Here’s How Hamburger Helper Made One of the Best Mixtapes of the Year
Hamburger Helper has a mixtape that has more plays than your favorite rapper. On April Fools’ Day (April 1), the company’s mascot Lefty dropped a mixtape that had the Internet on fire. Watch the Stove, a five-song project featuring college students, local acts in Minneapolis, Minn., plus a few established rappers, arrived without warning and took hip-hop heads by surprise, with many on social media acknowledging the tape actually exceeded expectations.
The project, which has been streamed more than 5.9 million times on SoundCloud, looked like a joke and just another marketing gimmick from a corporation to pimp out hip-hop culture to make itself seem cool. However, that notion was quickly thrown out once you hit play. Within hours the mixtape was a trending topic on Twitter.
The students involved were GeNreal from New Hampshire on “Food For Your Soul,” Dan D from North Carolina on “In Love With the Glove,” Theory from Indiana on and illWIN from Ohio on “Crazy.” RetroSpectro, born Niles Stwear and achieved social media fame for his comedic raps, is on “Hamburger Helper.” Minnesota artists Bobby Raps and DJ Tiiiiiiiiiip created the explosive intro track “Feed the Streets,” which is arguably the best song on the tape.
Watch the Stove has been in the works for a couple of months and it took some very ambitious people to actually pull it off: Hamburger Helper’s Liana Miller, Marketing Communications Planner; Ashley Wright, Marketing Partnerships Planner; and rapper Retro Spectro, to name a few. Here’s the real story on how Hamburger Helper put out one of the best projects of the year.
How did this mixtape actually come together?
Liana Miller: It started as a Twitter thing. Basically we had someone on our Twitter complaining because we were commenting on hip-hop news and when Drake would come out with an album we would rip a parody version of the album cover. People would find it crazy funny and would ask us when is your mixtape coming out? If you’re going to comment on all this hip-hop news, why don’t you come out with your own?
After a while we got so many request we’re like why don’t we actually do it. So we ended up just coming up with this idea, very lowkey over here, not a lot of people knew it was happening. We contacted a bunch of people, including Retro here on the line, to produce this tape. It just sort of became this joke… not even really a joke. It came out on April Fools’ but it wasn’t meant as a joke. It was very much something Twitter was asking for and we delivered on.
What was the reaction of your managers when you pitched this idea?
Ashley Wright: We actually have a lot of creative freedom from our manager so we didn’t have to pitch this to anyone. It was more a secret project. Liana and I were the only two from the Helper team that were on it. We have an internal creative services agency on here that are called The Bell Shop; three guys there that are really into hip-hop helped too. It became a passion project for us. Nobody really knew about it until the drop then it was a big surprise to everyone.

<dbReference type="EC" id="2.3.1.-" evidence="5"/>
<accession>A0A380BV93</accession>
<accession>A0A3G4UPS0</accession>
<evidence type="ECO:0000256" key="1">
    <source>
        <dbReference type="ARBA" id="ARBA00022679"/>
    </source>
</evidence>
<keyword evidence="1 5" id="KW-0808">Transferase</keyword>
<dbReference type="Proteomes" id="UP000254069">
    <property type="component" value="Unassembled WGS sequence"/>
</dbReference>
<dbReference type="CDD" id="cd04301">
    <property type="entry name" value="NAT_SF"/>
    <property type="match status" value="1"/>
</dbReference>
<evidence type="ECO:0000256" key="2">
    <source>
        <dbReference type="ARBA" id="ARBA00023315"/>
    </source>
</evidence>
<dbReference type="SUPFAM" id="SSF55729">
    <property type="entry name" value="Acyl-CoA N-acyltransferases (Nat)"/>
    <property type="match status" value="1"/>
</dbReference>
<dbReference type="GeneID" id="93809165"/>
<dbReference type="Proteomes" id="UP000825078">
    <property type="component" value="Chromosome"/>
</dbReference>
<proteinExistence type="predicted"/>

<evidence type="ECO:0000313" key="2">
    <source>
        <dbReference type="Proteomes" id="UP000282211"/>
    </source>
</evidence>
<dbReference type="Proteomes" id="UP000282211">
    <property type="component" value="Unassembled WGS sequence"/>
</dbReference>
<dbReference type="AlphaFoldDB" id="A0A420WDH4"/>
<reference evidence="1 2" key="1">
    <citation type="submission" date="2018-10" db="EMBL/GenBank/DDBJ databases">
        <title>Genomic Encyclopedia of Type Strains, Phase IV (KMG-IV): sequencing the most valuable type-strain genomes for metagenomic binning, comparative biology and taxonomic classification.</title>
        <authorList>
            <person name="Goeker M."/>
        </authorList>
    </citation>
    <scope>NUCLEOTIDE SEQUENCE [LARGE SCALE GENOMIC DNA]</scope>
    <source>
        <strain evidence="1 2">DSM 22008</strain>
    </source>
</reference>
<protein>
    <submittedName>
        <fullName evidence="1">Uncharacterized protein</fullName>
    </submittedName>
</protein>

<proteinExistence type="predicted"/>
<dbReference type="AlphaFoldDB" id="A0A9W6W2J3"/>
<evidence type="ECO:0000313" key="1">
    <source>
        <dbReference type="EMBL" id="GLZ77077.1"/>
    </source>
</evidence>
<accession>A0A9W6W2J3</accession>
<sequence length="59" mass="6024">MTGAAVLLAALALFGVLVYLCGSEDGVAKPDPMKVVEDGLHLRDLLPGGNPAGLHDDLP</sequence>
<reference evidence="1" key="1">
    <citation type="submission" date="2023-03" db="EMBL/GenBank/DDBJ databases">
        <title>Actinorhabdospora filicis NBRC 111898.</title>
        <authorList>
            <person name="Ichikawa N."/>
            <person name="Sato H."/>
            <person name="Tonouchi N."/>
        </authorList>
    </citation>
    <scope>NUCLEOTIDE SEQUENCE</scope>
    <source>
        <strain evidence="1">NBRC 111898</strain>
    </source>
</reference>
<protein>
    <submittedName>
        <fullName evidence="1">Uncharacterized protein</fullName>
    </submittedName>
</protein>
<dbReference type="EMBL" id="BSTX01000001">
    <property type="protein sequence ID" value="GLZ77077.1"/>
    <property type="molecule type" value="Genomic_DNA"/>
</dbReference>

I think that was a big piece to why it worked because we didn’t have to get approval for all of this. It was just six people who was really passionate about hip-hop and the culture and having fun with the brand and not taking it too seriously and being able to run with that in a fun way to create something with these artists that we would want to listen to ourselves.
How did you find the artists on the mixtape?
Ashley: It was different for each artist. One of our marketing communication planners from the Bell Shop, Rob McNeil, he knew Bobby Rap and DJ Tiiiiiiiiiip through one of his friends. So that was just a friend of a friend. We reached out to McNally Smith School of Hip-Hop through Amber Benson. General Mills has worked with Craig Rice before who is a professor at McNally.
Liana: I’m a big Retro fan; I have been on Vine and Twitter and seen his work and he’s hilarious. So when we were thinking about putting together this mixtape, it was at a time when he dropped his first single “Chicken Nugget.” Overall everyone got chosen for this mixtape simply because members of our team though they were a good fit and had good music.
Retro, when they came to you about the tape, what were your thoughts?
Retro Spectro: I didn’t take it serious. I released the “Chicken Nuggets” preview video and ignored them because it’s Hamburger Helper, like they ain’t serious. I got an email and I forwarded over to my consulting manager. He said everything was serious. It sounded good because they didn’t really put any restrictions like put I was like lets do it.
How long did this project take to work?
Retro: When did we first start taking?